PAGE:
Some observers claim the previous sanctions had a loophole. Others argue it was no loophole - that the earlier ban simply expressed a different set of parameters for gemstone importation. So, unlike the former embargo, the JADE Act ban now clearly states that Burmese-origin jadeite and ruby, including those which have undergone “substantial transformation” elsewhere, are to be banned from coming into the US. The only exception would be Burmese gems brought in for ‘personal consumption.’

While the industry contemplates these new developments, the global gemstone community already voices disparate opinions. Director of Public Affairs for Jewelers of America (JA), Peggy Jo Donohue assured that JA will make certain that its members clearly understand that no rubies or jade mined in Burma may be imported legally into the U.S. And, Donohue added, to be certain, “Jewelers should seek written assurance from their suppliers that they will not knowingly supply these banned gems.”

The comprehensive nature of the JADE Act, spelled out in lengthy legalese, may appear to be a daunting task when it comes to sorting it all out. But the Jewelers Vigilance Committee (JVC) has streamlined this concern with information clearly spelled out on their website for those interested - www.jvclegal.com.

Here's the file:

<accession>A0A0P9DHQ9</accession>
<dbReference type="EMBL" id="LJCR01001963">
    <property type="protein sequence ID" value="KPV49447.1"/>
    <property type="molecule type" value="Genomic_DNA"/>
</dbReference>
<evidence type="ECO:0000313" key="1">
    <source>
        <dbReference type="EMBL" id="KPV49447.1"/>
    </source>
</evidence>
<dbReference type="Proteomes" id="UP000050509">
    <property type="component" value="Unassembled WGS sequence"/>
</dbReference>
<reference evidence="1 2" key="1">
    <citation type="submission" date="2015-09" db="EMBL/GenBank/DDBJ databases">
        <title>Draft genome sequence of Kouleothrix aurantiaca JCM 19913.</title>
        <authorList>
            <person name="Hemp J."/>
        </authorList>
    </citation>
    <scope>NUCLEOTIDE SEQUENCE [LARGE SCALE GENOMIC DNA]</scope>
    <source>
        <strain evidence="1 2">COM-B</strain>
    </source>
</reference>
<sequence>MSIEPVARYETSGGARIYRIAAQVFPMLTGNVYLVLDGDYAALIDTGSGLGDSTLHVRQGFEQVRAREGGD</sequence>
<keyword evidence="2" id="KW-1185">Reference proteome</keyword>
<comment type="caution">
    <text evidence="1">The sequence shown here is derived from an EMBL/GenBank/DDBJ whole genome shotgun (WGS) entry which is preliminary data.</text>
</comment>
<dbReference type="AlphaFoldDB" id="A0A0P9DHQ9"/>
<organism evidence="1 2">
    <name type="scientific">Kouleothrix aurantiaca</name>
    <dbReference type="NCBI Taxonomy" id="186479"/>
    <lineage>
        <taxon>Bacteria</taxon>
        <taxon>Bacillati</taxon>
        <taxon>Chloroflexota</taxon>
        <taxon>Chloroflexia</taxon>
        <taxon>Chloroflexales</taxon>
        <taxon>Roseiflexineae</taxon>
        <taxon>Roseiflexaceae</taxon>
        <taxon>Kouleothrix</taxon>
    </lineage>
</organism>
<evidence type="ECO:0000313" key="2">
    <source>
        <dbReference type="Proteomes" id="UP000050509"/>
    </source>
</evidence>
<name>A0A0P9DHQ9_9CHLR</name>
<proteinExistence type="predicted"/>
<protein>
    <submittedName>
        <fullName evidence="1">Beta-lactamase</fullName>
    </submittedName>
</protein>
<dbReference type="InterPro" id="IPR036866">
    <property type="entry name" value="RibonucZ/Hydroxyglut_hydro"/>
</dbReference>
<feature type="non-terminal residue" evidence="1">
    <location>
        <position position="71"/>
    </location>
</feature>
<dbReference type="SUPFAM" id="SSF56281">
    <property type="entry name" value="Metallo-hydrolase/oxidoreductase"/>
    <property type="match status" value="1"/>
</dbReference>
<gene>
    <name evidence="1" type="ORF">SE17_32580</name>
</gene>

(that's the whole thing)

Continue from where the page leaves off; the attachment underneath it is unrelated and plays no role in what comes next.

It’s impossible to prove some stones have been in the US prior to the implementation of the JADE Act, certain dealers worry. Old stock - really old stock - may not have the paper trail that the current legislation demands in order to sell existing stock that may have come from Burma - or not. Proving the origin is a hotly debated topic where this new ban is concerned.

Some people mistakenly believe the determination of origin, not how long it has been in the US, is at least a done deal. Inclusions and fluorescence clues some feel, are fail-safe and will tell if a ruby originated in Burma. Not so fast, warns Christopher Smith, vice president and chief gemologist, of American Gemological Laboratories (AGL).

Burmese rubies are found in three major deposits; the Mogok Valley, Mong Hsu and Namya Zeik. Yes, it’s true that a number of indicators can assist in separating ruby from Burma and ruby from other sources around the world. These indicators are various inclusion and spectroscopic features, internal growth structures, and chemical composition. Still, since there are ruby deposits in other locales whose geologic environs almost mirror that of Burma, in many instances, “distinguishing these sources from Burma ruby can range from straight forward to very difficult.”

Noted ruby and sapphire authority Richard Hughes believes that the statistics involving the sale of Burmese ruby are grossly misleading. “Claims that the junta earns $300 million a year from the sales of gems are based upon gross gem auction proceeds, but in reality many of the lots sold at auction are owned by private parties, not the junta,” Hughes states.